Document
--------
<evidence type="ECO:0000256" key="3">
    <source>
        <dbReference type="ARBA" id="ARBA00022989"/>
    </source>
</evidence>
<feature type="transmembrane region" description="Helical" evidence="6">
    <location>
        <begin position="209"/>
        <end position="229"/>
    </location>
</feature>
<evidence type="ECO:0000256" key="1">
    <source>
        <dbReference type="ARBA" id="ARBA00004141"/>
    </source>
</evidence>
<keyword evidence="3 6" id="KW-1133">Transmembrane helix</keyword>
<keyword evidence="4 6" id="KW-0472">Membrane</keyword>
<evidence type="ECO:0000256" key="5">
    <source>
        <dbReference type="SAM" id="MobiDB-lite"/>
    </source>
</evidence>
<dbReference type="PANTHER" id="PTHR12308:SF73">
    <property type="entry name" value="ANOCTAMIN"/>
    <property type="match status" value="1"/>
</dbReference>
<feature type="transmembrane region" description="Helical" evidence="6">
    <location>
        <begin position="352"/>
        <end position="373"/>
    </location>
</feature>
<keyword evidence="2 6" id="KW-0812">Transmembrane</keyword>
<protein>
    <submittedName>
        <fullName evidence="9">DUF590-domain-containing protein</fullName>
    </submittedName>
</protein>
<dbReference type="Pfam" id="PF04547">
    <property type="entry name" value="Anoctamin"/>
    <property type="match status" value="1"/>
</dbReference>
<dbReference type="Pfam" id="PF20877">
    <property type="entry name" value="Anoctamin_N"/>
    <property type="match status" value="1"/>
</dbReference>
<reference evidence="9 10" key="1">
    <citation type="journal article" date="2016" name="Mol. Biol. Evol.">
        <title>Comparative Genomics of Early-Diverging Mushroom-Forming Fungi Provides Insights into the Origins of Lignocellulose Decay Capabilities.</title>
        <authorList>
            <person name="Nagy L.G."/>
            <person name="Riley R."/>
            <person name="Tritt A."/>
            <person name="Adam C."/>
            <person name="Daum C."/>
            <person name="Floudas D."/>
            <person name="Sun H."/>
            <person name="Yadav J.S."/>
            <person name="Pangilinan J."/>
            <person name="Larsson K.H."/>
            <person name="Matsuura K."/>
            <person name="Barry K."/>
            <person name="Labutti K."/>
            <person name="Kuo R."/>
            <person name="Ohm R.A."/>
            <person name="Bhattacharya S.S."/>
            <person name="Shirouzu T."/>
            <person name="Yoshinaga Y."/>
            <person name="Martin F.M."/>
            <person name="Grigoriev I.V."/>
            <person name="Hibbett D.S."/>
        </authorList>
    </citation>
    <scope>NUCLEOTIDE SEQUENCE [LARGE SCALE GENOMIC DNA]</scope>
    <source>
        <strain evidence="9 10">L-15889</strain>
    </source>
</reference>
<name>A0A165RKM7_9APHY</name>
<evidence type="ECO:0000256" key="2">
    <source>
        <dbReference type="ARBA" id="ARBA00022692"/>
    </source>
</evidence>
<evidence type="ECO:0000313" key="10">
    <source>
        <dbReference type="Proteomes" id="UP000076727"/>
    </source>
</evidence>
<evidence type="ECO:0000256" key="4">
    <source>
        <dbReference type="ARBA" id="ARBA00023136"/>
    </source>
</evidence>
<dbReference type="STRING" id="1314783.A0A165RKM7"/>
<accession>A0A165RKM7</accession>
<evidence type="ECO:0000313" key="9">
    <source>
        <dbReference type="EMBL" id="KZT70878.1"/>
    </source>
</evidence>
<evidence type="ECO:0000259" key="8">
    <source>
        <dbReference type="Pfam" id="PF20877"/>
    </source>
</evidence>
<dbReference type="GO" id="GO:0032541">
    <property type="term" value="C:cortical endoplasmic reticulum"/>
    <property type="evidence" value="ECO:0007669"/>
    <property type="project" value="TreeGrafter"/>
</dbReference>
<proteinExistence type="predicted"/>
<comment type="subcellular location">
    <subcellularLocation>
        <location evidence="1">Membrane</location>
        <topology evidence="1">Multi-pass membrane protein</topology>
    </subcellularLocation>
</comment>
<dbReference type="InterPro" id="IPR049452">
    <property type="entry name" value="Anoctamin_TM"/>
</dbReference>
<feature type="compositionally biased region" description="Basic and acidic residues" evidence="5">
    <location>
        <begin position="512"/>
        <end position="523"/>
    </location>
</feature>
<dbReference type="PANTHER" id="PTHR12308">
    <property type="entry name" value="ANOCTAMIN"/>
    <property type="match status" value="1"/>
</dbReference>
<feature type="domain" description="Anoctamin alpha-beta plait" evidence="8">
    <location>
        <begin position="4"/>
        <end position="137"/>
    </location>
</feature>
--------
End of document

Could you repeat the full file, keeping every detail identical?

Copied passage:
<evidence type="ECO:0000256" key="3">
    <source>
        <dbReference type="ARBA" id="ARBA00022989"/>
    </source>
</evidence>
<feature type="transmembrane region" description="Helical" evidence="6">
    <location>
        <begin position="209"/>
        <end position="229"/>
    </location>
</feature>
<evidence type="ECO:0000256" key="1">
    <source>
        <dbReference type="ARBA" id="ARBA00004141"/>
    </source>
</evidence>
<keyword evidence="3 6" id="KW-1133">Transmembrane helix</keyword>
<keyword evidence="4 6" id="KW-0472">Membrane</keyword>
<evidence type="ECO:0000256" key="5">
    <source>
        <dbReference type="SAM" id="MobiDB-lite"/>
    </source>
</evidence>
<dbReference type="PANTHER" id="PTHR12308:SF73">
    <property type="entry name" value="ANOCTAMIN"/>
    <property type="match status" value="1"/>
</dbReference>
<feature type="transmembrane region" description="Helical" evidence="6">
    <location>
        <begin position="352"/>
        <end position="373"/>
    </location>
</feature>
<keyword evidence="2 6" id="KW-0812">Transmembrane</keyword>
<protein>
    <submittedName>
        <fullName evidence="9">DUF590-domain-containing protein</fullName>
    </submittedName>
</protein>
<dbReference type="Pfam" id="PF04547">
    <property type="entry name" value="Anoctamin"/>
    <property type="match status" value="1"/>
</dbReference>
<dbReference type="Pfam" id="PF20877">
    <property type="entry name" value="Anoctamin_N"/>
    <property type="match status" value="1"/>
</dbReference>
<reference evidence="9 10" key="1">
    <citation type="journal article" date="2016" name="Mol. Biol. Evol.">
        <title>Comparative Genomics of Early-Diverging Mushroom-Forming Fungi Provides Insights into the Origins of Lignocellulose Decay Capabilities.</title>
        <authorList>
            <person name="Nagy L.G."/>
            <person name="Riley R."/>
            <person name="Tritt A."/>
            <person name="Adam C."/>
            <person name="Daum C."/>
            <person name="Floudas D."/>
            <person name="Sun H."/>
            <person name="Yadav J.S."/>
            <person name="Pangilinan J."/>
            <person name="Larsson K.H."/>
            <person name="Matsuura K."/>
            <person name="Barry K."/>
            <person name="Labutti K."/>
            <person name="Kuo R."/>
            <person name="Ohm R.A."/>
            <person name="Bhattacharya S.S."/>
            <person name="Shirouzu T."/>
            <person name="Yoshinaga Y."/>
            <person name="Martin F.M."/>
            <person name="Grigoriev I.V."/>
            <person name="Hibbett D.S."/>
        </authorList>
    </citation>
    <scope>NUCLEOTIDE SEQUENCE [LARGE SCALE GENOMIC DNA]</scope>
    <source>
        <strain evidence="9 10">L-15889</strain>
    </source>
</reference>
<name>A0A165RKM7_9APHY</name>
<evidence type="ECO:0000256" key="2">
    <source>
        <dbReference type="ARBA" id="ARBA00022692"/>
    </source>
</evidence>
<evidence type="ECO:0000313" key="10">
    <source>
        <dbReference type="Proteomes" id="UP000076727"/>
    </source>
</evidence>
<evidence type="ECO:0000256" key="4">
    <source>
        <dbReference type="ARBA" id="ARBA00023136"/>
    </source>
</evidence>
<dbReference type="STRING" id="1314783.A0A165RKM7"/>
<accession>A0A165RKM7</accession>
<evidence type="ECO:0000313" key="9">
    <source>
        <dbReference type="EMBL" id="KZT70878.1"/>
    </source>
</evidence>
<evidence type="ECO:0000259" key="8">
    <source>
        <dbReference type="Pfam" id="PF20877"/>
    </source>
</evidence>
<dbReference type="GO" id="GO:0032541">
    <property type="term" value="C:cortical endoplasmic reticulum"/>
    <property type="evidence" value="ECO:0007669"/>
    <property type="project" value="TreeGrafter"/>
</dbReference>
<proteinExistence type="predicted"/>
<comment type="subcellular location">
    <subcellularLocation>
        <location evidence="1">Membrane</location>
        <topology evidence="1">Multi-pass membrane protein</topology>
    </subcellularLocation>
</comment>
<dbReference type="InterPro" id="IPR049452">
    <property type="entry name" value="Anoctamin_TM"/>
</dbReference>
<feature type="compositionally biased region" description="Basic and acidic residues" evidence="5">
    <location>
        <begin position="512"/>
        <end position="523"/>
    </location>
</feature>
<dbReference type="PANTHER" id="PTHR12308">
    <property type="entry name" value="ANOCTAMIN"/>
    <property type="match status" value="1"/>
</dbReference>
<feature type="domain" description="Anoctamin alpha-beta plait" evidence="8">
    <location>
        <begin position="4"/>
        <end position="137"/>
    </location>
</feature>